The next issue I ran into was setting a role on the EC2 instance. Roles are much better than hard coding Access keys everywhere, but it isn’t as straight forward as setting “Role” : “RoleName”. Add the below at line 5.

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    "InstanceProfile" : {
      "Type" : "AWS::IAM::InstanceProfile",
      "Properties" : {
        "Path" : "/",
        "Roles" : ["RoleName"]
      }
    },

Then simply add “IamInstanceProfile” : {“Ref” : “InstanceProfile”} to your web server properties. Now when your server is created, it will have any role(s) that you have specified.

The final piece of the puzzle was setting the DNS entry up for the newly created server. I recommend this greatly, it is easier to get someone to test a friendly url such as www.yourbusiness-test.com or even just a sub-domain like beta.yourbusiness.com then some long convoluted EC2 Public DNS name.

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	"DNSRecords" : {
	  "Type" : "AWS::Route53::RecordSetGroup",
	  "Properties" : {
        "HostedZoneName" : "yourbusiness-test.com.",
        "Comment" : "Domain records for my test server.",
        "RecordSets" : [ 
          {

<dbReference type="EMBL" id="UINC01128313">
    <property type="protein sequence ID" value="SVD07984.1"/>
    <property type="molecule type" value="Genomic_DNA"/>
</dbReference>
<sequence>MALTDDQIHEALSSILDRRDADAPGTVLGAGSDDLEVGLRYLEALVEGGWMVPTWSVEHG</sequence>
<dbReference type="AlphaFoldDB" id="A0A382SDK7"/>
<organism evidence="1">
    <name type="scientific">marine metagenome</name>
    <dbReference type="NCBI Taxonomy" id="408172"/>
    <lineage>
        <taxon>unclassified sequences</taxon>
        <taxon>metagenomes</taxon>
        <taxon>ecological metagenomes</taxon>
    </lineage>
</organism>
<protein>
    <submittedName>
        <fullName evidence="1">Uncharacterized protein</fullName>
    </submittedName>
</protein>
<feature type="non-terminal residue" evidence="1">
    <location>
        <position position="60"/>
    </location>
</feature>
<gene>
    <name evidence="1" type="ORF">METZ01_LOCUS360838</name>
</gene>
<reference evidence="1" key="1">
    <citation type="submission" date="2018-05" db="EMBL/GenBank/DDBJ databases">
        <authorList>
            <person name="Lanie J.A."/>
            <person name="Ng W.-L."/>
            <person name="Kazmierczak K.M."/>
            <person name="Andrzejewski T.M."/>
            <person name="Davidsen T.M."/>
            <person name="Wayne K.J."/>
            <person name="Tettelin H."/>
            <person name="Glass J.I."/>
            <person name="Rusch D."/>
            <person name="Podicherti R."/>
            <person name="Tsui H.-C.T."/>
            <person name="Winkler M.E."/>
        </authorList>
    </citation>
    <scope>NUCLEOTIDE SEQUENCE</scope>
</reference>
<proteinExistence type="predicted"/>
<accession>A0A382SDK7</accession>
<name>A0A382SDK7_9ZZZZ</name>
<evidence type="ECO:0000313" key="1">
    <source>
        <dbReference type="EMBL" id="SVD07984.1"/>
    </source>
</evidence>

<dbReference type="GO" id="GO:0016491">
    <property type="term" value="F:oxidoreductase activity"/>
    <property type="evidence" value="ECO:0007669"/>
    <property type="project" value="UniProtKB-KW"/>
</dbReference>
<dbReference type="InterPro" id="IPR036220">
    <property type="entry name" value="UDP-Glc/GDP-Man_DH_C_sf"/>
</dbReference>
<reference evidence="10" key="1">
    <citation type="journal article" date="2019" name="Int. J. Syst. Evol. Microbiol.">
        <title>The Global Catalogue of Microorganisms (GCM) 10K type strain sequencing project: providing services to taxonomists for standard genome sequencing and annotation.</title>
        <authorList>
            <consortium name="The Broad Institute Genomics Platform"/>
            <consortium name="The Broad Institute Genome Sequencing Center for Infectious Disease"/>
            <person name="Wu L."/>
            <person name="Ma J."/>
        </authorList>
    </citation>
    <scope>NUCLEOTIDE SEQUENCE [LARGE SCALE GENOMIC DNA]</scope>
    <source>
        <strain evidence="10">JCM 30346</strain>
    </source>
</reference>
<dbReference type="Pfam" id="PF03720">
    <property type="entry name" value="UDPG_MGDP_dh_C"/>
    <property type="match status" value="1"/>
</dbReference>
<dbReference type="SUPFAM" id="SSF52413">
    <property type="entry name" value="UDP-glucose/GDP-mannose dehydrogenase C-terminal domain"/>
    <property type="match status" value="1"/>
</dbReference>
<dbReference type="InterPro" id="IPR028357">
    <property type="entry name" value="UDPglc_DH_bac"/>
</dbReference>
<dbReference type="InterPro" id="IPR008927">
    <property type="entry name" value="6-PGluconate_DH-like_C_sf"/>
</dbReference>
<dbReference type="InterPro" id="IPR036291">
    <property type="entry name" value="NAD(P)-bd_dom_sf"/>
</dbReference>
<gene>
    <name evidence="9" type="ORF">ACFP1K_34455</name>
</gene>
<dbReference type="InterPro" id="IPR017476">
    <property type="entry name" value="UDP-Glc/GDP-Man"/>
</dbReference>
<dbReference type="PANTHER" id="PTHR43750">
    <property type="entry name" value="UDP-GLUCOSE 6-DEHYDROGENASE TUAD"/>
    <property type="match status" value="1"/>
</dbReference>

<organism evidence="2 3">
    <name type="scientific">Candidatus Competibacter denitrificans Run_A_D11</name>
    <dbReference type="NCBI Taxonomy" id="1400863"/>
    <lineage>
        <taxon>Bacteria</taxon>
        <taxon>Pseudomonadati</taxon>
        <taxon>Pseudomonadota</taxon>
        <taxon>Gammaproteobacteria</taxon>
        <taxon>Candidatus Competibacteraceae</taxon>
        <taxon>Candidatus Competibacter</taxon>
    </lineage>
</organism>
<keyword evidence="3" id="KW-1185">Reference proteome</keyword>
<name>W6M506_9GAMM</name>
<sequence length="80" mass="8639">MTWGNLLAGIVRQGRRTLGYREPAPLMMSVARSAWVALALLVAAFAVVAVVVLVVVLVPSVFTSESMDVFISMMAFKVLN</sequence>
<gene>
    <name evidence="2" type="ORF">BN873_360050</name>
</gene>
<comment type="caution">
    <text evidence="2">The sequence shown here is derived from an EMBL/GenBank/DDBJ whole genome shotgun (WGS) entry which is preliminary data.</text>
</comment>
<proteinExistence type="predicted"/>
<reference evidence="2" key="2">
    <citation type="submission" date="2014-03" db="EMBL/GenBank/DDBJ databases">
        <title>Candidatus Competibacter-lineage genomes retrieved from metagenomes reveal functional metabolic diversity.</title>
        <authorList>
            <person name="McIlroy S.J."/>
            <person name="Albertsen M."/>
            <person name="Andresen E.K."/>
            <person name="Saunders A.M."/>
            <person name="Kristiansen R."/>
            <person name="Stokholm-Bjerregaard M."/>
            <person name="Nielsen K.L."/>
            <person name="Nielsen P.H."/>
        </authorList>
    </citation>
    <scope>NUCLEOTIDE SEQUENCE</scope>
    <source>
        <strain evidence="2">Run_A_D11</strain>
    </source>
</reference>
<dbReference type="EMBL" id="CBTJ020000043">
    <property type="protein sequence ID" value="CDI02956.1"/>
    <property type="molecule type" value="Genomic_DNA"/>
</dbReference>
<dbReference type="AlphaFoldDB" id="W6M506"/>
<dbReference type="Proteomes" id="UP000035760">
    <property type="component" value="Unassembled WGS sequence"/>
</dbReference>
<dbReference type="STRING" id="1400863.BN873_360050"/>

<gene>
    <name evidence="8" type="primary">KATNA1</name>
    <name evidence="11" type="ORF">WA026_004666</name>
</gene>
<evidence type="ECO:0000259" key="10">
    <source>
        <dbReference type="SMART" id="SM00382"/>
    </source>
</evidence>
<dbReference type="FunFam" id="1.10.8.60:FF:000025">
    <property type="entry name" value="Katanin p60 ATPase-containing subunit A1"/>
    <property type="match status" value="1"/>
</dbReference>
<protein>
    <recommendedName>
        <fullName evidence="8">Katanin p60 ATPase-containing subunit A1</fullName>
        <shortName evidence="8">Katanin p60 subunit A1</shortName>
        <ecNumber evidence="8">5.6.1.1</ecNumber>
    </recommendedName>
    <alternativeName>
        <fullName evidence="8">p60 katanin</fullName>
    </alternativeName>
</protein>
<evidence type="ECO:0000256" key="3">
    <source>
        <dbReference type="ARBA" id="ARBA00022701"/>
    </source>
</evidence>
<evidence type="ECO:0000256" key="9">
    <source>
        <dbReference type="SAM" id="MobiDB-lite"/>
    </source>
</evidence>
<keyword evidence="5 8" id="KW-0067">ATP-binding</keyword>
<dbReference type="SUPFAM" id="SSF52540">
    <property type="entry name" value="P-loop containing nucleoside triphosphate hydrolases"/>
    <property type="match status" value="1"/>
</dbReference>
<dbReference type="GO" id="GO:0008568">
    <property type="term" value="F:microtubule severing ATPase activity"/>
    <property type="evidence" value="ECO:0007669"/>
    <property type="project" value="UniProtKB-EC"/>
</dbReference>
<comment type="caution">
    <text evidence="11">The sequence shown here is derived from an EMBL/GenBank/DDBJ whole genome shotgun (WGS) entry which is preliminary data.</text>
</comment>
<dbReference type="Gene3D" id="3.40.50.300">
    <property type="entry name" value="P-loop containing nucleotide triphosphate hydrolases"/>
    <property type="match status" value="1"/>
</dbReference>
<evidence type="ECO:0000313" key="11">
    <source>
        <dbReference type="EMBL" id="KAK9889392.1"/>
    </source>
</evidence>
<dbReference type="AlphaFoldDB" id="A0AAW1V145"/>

"Name" : "yourbusiness-test.com.",
            "Type" : "A",
            "TTL" : "300",
            "ResourceRecords" : [ { "Fn::GetAtt" : [ "WebServer", "PublicIp" ]} ]
          }, {
            "Name" : "www.yourbusiness-test.com.",
            "Type" : "CNAME",
            "TTL" : "300",
            "ResourceRecords" : [ { "Fn::GetAtt" : [ "WebServer", "PublicDnsName" ]} ]
          }
        ]
      }
    }

Now the only gotcha here was that if the A or CNAME already exists, it will fail. I assumed it would just update it for me, but it’s not that smart. However it is smart enough to know not to do this until the web server has been created, I thought you would need to specify DependsOn but you don’t. Also don’t forget that the names all end with an extra period.

So putting it all together, this is what you end up with. You can download a copy and try it yourself, remember to substitute for your variables though!

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{
  "AWSTemplateFormatVersion" : "2010-09-09",
  "Description" : "Test Environment",
  "Resources" : {